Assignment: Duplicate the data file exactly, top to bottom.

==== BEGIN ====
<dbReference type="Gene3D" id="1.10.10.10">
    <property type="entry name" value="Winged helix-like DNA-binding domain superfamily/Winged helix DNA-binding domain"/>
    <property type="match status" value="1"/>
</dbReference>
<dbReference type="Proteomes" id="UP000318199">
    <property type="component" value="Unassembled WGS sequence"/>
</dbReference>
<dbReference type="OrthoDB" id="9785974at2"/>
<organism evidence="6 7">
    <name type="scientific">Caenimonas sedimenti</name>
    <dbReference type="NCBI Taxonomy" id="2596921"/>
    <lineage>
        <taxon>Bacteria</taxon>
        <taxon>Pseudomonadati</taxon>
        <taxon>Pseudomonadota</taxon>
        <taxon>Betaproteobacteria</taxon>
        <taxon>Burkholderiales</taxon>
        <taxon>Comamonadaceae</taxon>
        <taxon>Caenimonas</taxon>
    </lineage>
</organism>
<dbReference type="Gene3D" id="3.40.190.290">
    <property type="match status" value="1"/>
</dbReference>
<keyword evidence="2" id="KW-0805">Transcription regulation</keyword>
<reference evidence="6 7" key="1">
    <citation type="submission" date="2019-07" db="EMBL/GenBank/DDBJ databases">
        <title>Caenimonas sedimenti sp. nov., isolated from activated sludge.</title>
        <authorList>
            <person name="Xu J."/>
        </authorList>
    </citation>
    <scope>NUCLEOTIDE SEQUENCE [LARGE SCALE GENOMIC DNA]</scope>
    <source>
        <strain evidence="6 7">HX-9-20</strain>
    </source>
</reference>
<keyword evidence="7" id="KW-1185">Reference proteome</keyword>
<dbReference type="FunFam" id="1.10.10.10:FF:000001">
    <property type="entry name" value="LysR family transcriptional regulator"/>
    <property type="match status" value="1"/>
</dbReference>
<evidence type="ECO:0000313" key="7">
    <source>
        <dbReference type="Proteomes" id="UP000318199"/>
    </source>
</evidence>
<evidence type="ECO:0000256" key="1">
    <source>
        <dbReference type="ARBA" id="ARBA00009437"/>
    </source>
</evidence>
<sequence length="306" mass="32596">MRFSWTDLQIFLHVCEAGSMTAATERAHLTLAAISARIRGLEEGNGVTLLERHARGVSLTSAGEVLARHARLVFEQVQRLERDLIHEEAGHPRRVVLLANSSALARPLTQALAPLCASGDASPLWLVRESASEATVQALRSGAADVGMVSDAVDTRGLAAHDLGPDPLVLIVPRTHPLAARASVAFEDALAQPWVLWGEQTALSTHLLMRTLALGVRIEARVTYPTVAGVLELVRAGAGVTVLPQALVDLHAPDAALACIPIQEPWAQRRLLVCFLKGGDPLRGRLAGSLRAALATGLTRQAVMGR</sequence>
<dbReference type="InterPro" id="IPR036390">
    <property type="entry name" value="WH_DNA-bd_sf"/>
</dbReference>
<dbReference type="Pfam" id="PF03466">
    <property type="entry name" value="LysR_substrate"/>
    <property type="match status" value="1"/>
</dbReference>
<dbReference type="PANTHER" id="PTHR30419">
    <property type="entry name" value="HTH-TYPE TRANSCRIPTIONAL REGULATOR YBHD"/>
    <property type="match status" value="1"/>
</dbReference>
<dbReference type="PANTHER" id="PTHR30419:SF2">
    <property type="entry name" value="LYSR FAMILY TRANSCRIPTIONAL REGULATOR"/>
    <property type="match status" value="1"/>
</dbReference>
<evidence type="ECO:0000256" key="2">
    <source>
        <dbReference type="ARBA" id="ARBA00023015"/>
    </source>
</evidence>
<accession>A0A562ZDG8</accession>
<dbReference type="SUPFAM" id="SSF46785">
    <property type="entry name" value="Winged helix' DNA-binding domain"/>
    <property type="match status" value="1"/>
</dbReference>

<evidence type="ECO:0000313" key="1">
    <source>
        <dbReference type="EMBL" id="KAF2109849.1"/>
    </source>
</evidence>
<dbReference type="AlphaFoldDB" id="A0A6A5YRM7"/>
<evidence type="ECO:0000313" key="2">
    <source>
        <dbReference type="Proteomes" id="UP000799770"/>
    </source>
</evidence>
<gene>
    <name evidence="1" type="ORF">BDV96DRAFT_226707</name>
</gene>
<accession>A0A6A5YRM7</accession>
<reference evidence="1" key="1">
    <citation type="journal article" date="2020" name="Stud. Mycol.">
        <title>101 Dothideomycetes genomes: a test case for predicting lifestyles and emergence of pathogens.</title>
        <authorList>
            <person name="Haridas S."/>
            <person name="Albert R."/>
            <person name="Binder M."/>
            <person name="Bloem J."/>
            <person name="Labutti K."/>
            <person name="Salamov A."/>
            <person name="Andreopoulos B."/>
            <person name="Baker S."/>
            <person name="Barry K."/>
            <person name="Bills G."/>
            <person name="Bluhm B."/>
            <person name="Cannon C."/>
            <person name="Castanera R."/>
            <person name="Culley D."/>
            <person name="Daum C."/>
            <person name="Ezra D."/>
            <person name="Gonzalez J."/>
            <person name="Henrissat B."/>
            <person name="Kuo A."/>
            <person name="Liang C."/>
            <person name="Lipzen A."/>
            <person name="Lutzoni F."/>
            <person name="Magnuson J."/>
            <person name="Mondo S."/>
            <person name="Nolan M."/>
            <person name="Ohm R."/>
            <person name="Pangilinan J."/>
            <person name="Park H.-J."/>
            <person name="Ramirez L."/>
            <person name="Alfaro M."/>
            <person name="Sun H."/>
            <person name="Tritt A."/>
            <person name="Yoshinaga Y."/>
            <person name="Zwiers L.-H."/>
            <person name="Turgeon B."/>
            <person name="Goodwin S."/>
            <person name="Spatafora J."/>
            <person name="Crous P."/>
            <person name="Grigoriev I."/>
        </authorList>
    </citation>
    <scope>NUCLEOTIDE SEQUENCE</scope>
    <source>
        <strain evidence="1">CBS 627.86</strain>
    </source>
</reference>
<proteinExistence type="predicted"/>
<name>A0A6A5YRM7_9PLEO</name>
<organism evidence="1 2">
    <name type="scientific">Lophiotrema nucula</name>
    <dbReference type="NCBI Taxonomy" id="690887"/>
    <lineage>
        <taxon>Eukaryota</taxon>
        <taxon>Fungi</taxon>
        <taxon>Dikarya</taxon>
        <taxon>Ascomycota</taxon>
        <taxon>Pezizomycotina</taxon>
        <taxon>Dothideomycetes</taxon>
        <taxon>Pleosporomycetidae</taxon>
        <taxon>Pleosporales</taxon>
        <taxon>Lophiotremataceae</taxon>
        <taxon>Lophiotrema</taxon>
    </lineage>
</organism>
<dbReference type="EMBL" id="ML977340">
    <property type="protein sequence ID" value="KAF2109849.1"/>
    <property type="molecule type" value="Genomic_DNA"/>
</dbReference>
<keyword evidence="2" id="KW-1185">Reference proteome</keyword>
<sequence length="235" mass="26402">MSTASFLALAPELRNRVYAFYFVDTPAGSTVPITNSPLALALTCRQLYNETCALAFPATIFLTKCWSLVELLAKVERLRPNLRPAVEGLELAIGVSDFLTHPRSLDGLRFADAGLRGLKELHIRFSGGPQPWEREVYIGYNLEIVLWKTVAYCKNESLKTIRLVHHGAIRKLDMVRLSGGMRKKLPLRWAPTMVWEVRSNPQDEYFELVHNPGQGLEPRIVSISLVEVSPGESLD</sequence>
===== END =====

<dbReference type="Gene3D" id="1.10.10.10">
    <property type="entry name" value="Winged helix-like DNA-binding domain superfamily/Winged helix DNA-binding domain"/>
    <property type="match status" value="1"/>
</dbReference>
<dbReference type="Proteomes" id="UP000318199">
    <property type="component" value="Unassembled WGS sequence"/>
</dbReference>
<dbReference type="OrthoDB" id="9785974at2"/>
<organism evidence="6 7">
    <name type="scientific">Caenimonas sedimenti</name>
    <dbReference type="NCBI Taxonomy" id="2596921"/>
    <lineage>
        <taxon>Bacteria</taxon>
        <taxon>Pseudomonadati</taxon>
        <taxon>Pseudomonadota</taxon>
        <taxon>Betaproteobacteria</taxon>
        <taxon>Burkholderiales</taxon>
        <taxon>Comamonadaceae</taxon>
        <taxon>Caenimonas</taxon>
    </lineage>
</organism>
<dbReference type="Gene3D" id="3.40.190.290">
    <property type="match status" value="1"/>
</dbReference>
<keyword evidence="2" id="KW-0805">Transcription regulation</keyword>
<reference evidence="6 7" key="1">
    <citation type="submission" date="2019-07" db="EMBL/GenBank/DDBJ databases">
        <title>Caenimonas sedimenti sp. nov., isolated from activated sludge.</title>
        <authorList>
            <person name="Xu J."/>
        </authorList>
    </citation>
    <scope>NUCLEOTIDE SEQUENCE [LARGE SCALE GENOMIC DNA]</scope>
    <source>
        <strain evidence="6 7">HX-9-20</strain>
    </source>
</reference>
<keyword evidence="7" id="KW-1185">Reference proteome</keyword>
<dbReference type="FunFam" id="1.10.10.10:FF:000001">
    <property type="entry name" value="LysR family transcriptional regulator"/>
    <property type="match status" value="1"/>
</dbReference>
<evidence type="ECO:0000313" key="7">
    <source>
        <dbReference type="Proteomes" id="UP000318199"/>
    </source>
</evidence>
<evidence type="ECO:0000256" key="1">
    <source>
        <dbReference type="ARBA" id="ARBA00009437"/>
    </source>
</evidence>
<sequence length="306" mass="32596">MRFSWTDLQIFLHVCEAGSMTAATERAHLTLAAISARIRGLEEGNGVTLLERHARGVSLTSAGEVLARHARLVFEQVQRLERDLIHEEAGHPRRVVLLANSSALARPLTQALAPLCASGDASPLWLVRESASEATVQALRSGAADVGMVSDAVDTRGLAAHDLGPDPLVLIVPRTHPLAARASVAFEDALAQPWVLWGEQTALSTHLLMRTLALGVRIEARVTYPTVAGVLELVRAGAGVTVLPQALVDLHAPDAALACIPIQEPWAQRRLLVCFLKGGDPLRGRLAGSLRAALATGLTRQAVMGR</sequence>
<dbReference type="InterPro" id="IPR036390">
    <property type="entry name" value="WH_DNA-bd_sf"/>
</dbReference>
<dbReference type="Pfam" id="PF03466">
    <property type="entry name" value="LysR_substrate"/>
    <property type="match status" value="1"/>
</dbReference>
<dbReference type="PANTHER" id="PTHR30419">
    <property type="entry name" value="HTH-TYPE TRANSCRIPTIONAL REGULATOR YBHD"/>
    <property type="match status" value="1"/>
</dbReference>
<dbReference type="PANTHER" id="PTHR30419:SF2">
    <property type="entry name" value="LYSR FAMILY TRANSCRIPTIONAL REGULATOR"/>
    <property type="match status" value="1"/>
</dbReference>
<evidence type="ECO:0000256" key="2">
    <source>
        <dbReference type="ARBA" id="ARBA00023015"/>
    </source>
</evidence>
<accession>A0A562ZDG8</accession>
<dbReference type="SUPFAM" id="SSF46785">
    <property type="entry name" value="Winged helix' DNA-binding domain"/>
    <property type="match status" value="1"/>
</dbReference>

<evidence type="ECO:0000313" key="1">
    <source>
        <dbReference type="EMBL" id="KAF2109849.1"/>
    </source>
</evidence>
<dbReference type="AlphaFoldDB" id="A0A6A5YRM7"/>
<evidence type="ECO:0000313" key="2">
    <source>
        <dbReference type="Proteomes" id="UP000799770"/>
    </source>
</evidence>
<gene>
    <name evidence="1" type="ORF">BDV96DRAFT_226707</name>
</gene>
<accession>A0A6A5YRM7</accession>
<reference evidence="1" key="1">
    <citation type="journal article" date="2020" name="Stud. Mycol.">
        <title>101 Dothideomycetes genomes: a test case for predicting lifestyles and emergence of pathogens.</title>
        <authorList>
            <person name="Haridas S."/>
            <person name="Albert R."/>
            <person name="Binder M."/>
            <person name="Bloem J."/>
            <person name="Labutti K."/>
            <person name="Salamov A."/>
            <person name="Andreopoulos B."/>
            <person name="Baker S."/>
            <person name="Barry K."/>
            <person name="Bills G."/>
            <person name="Bluhm B."/>
            <person name="Cannon C."/>
            <person name="Castanera R."/>
            <person name="Culley D."/>
            <person name="Daum C."/>
            <person name="Ezra D."/>
            <person name="Gonzalez J."/>
            <person name="Henrissat B."/>
            <person name="Kuo A."/>
            <person name="Liang C."/>
            <person name="Lipzen A."/>
            <person name="Lutzoni F."/>
            <person name="Magnuson J."/>
            <person name="Mondo S."/>
            <person name="Nolan M."/>
            <person name="Ohm R."/>
            <person name="Pangilinan J."/>
            <person name="Park H.-J."/>
            <person name="Ramirez L."/>
            <person name="Alfaro M."/>
            <person name="Sun H."/>
            <person name="Tritt A."/>
            <person name="Yoshinaga Y."/>
            <person name="Zwiers L.-H."/>
            <person name="Turgeon B."/>
            <person name="Goodwin S."/>
            <person name="Spatafora J."/>
            <person name="Crous P."/>
            <person name="Grigoriev I."/>
        </authorList>
    </citation>
    <scope>NUCLEOTIDE SEQUENCE</scope>
    <source>
        <strain evidence="1">CBS 627.86</strain>
    </source>
</reference>
<proteinExistence type="predicted"/>
<name>A0A6A5YRM7_9PLEO</name>
<organism evidence="1 2">
    <name type="scientific">Lophiotrema nucula</name>
    <dbReference type="NCBI Taxonomy" id="690887"/>
    <lineage>
        <taxon>Eukaryota</taxon>
        <taxon>Fungi</taxon>
        <taxon>Dikarya</taxon>
        <taxon>Ascomycota</taxon>
        <taxon>Pezizomycotina</taxon>
        <taxon>Dothideomycetes</taxon>
        <taxon>Pleosporomycetidae</taxon>
        <taxon>Pleosporales</taxon>
        <taxon>Lophiotremataceae</taxon>
        <taxon>Lophiotrema</taxon>
    </lineage>
</organism>
<dbReference type="EMBL" id="ML977340">
    <property type="protein sequence ID" value="KAF2109849.1"/>
    <property type="molecule type" value="Genomic_DNA"/>
</dbReference>
<keyword evidence="2" id="KW-1185">Reference proteome</keyword>
<sequence length="235" mass="26402">MSTASFLALAPELRNRVYAFYFVDTPAGSTVPITNSPLALALTCRQLYNETCALAFPATIFLTKCWSLVELLAKVERLRPNLRPAVEGLELAIGVSDFLTHPRSLDGLRFADAGLRGLKELHIRFSGGPQPWEREVYIGYNLEIVLWKTVAYCKNESLKTIRLVHHGAIRKLDMVRLSGGMRKKLPLRWAPTMVWEVRSNPQDEYFELVHNPGQGLEPRIVSISLVEVSPGESLD</sequence>